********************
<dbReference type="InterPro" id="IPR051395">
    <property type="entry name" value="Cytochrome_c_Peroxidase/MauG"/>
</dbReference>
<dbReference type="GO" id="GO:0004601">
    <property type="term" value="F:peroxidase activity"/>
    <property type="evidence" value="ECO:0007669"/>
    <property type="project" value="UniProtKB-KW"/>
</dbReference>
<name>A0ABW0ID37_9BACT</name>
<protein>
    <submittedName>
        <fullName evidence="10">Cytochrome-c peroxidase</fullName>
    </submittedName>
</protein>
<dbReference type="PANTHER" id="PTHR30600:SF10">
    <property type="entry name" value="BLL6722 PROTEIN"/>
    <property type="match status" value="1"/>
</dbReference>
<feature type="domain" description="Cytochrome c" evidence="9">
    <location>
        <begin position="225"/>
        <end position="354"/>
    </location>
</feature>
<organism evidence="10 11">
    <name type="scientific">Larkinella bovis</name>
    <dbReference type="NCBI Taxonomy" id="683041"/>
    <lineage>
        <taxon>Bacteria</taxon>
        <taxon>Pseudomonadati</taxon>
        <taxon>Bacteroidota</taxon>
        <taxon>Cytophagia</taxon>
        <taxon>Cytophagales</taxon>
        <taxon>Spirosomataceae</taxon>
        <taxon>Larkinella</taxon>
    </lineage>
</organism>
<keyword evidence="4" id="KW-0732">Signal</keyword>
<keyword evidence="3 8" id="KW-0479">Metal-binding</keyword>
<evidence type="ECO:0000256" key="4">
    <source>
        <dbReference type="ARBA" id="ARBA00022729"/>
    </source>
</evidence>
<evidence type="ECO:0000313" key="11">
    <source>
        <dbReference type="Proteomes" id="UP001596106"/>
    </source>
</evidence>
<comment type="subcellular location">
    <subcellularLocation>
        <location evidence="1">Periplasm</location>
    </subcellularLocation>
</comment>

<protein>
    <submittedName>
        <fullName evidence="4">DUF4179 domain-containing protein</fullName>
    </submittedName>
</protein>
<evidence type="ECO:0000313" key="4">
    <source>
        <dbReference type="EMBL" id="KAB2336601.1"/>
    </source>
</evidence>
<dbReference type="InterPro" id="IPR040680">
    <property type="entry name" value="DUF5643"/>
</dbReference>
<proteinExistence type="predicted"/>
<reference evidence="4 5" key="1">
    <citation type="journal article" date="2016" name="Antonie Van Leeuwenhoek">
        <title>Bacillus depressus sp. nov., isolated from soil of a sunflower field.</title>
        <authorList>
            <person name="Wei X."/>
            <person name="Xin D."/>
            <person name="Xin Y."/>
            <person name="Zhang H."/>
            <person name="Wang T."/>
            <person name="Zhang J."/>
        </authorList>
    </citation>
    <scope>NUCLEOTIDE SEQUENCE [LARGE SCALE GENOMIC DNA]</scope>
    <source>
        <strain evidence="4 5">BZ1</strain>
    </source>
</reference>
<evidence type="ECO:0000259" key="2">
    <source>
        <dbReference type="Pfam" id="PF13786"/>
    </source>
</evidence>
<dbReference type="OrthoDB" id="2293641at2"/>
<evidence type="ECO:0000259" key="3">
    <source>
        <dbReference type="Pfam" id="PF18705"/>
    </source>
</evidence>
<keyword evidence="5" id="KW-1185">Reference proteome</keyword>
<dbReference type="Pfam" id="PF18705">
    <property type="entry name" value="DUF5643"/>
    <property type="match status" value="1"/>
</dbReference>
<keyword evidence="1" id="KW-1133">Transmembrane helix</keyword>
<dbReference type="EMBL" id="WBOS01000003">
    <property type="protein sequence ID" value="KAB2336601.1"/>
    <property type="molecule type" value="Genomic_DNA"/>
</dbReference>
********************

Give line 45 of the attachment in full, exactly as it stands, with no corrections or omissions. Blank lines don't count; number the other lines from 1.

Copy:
<evidence type="ECO:0000313" key="11">